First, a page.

I wished that I had by my side a philosopher who could explain to me why it is that man can never remain in one stay. Why is it, I wanted to ask him, that having known the best he should content himself so comfortably with the mediocre? Is it that circumstances – or is it genius, genius of the individual? – raise him for a while to heights at which he cannot breathe easily so that he is content to make his way down again to the homely plain? Is man like water that can be forced to an artificial altitude, but that reverts as soon as the force is removed to its own level? It looks as though his normal condition were the lowest state of civilization compatible with his environment and in this he can remain unchanged from age to age. Perhaps my philosopher would have told me that only a few races are capable of raising themselves above the dust, and then only for a little while; and even they are conscious that their state is extraordinary, and they fall back with relief to the condition that is only a little better than the beasts.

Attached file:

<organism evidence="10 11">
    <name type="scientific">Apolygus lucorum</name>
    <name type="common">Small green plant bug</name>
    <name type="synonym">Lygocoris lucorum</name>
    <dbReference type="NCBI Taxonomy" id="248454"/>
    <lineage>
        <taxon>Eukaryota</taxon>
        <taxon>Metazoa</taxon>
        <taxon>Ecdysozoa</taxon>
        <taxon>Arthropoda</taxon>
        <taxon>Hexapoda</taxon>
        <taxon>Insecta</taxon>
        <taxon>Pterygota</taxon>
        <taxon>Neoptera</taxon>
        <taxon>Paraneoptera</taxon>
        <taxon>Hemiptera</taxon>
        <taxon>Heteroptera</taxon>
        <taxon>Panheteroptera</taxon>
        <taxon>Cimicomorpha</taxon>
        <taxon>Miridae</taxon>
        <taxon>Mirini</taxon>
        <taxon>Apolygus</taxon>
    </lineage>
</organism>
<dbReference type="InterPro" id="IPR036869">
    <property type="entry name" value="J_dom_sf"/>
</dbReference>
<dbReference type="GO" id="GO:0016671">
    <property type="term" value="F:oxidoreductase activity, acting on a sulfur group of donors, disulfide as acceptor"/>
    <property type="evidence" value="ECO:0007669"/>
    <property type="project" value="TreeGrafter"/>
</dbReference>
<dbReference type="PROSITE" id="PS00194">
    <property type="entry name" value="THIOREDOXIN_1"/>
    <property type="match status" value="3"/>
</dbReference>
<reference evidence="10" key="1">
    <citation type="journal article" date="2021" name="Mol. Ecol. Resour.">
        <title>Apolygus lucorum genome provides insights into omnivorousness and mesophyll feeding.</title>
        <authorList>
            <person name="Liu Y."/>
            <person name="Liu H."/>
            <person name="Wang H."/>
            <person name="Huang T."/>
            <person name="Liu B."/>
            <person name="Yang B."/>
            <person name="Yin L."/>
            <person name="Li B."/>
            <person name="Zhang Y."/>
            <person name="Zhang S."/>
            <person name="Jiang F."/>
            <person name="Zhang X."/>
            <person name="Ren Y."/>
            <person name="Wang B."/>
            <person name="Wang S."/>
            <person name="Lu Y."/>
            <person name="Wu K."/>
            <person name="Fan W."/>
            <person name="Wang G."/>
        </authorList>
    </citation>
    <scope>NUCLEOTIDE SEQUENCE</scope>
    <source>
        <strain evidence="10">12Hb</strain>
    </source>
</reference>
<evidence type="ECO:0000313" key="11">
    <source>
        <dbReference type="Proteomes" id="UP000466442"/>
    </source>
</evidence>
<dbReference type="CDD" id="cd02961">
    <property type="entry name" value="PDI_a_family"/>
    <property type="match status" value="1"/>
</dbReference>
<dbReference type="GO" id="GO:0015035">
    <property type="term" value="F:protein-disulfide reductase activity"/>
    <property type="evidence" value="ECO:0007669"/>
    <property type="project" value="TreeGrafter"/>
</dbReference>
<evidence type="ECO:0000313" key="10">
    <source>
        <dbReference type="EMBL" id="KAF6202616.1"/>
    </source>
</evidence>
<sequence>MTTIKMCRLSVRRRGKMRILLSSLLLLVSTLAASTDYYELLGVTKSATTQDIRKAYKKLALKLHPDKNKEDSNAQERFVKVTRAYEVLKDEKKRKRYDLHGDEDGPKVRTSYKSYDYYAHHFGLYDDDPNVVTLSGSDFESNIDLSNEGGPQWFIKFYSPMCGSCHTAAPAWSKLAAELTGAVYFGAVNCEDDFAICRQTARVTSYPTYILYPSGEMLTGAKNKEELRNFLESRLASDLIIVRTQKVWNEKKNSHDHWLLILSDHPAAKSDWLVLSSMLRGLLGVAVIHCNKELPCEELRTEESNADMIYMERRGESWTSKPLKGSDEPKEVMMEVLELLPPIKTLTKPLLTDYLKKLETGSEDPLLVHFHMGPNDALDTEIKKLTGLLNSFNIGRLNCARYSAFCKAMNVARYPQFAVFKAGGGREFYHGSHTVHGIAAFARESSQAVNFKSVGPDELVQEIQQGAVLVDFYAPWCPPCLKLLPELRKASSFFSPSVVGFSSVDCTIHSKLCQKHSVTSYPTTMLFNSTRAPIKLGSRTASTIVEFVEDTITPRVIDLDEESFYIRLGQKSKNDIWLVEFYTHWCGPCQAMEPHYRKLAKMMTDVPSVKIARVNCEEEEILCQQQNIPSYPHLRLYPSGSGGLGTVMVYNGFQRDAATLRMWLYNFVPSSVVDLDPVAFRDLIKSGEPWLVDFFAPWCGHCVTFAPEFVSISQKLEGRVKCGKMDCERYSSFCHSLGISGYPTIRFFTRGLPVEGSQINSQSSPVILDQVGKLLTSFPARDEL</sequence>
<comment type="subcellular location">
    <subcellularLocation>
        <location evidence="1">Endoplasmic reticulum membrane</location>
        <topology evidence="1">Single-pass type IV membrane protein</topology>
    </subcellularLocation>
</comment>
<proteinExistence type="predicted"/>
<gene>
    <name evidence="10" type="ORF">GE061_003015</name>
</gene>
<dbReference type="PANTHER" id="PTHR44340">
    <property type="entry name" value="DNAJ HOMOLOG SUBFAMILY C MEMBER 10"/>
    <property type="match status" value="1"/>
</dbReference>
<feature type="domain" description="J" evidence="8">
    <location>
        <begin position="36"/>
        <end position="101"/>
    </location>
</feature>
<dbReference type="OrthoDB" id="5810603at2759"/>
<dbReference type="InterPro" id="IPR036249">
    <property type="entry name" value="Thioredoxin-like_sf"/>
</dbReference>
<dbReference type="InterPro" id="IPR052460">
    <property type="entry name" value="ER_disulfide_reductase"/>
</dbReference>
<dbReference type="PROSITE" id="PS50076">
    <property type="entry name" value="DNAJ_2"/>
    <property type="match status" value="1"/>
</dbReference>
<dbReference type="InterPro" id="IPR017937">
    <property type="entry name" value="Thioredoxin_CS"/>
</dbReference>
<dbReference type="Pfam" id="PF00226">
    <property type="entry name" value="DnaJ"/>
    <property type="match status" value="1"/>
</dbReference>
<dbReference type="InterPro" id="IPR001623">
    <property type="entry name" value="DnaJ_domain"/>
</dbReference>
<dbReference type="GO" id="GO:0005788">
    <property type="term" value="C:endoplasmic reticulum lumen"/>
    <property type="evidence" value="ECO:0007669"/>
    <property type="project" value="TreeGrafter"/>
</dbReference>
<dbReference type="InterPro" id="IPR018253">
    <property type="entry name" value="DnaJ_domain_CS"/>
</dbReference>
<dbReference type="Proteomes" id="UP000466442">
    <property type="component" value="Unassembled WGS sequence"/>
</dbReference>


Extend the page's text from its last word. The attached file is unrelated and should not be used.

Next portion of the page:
W. Somerset Maugham: The Gentleman in the Parlour, 1930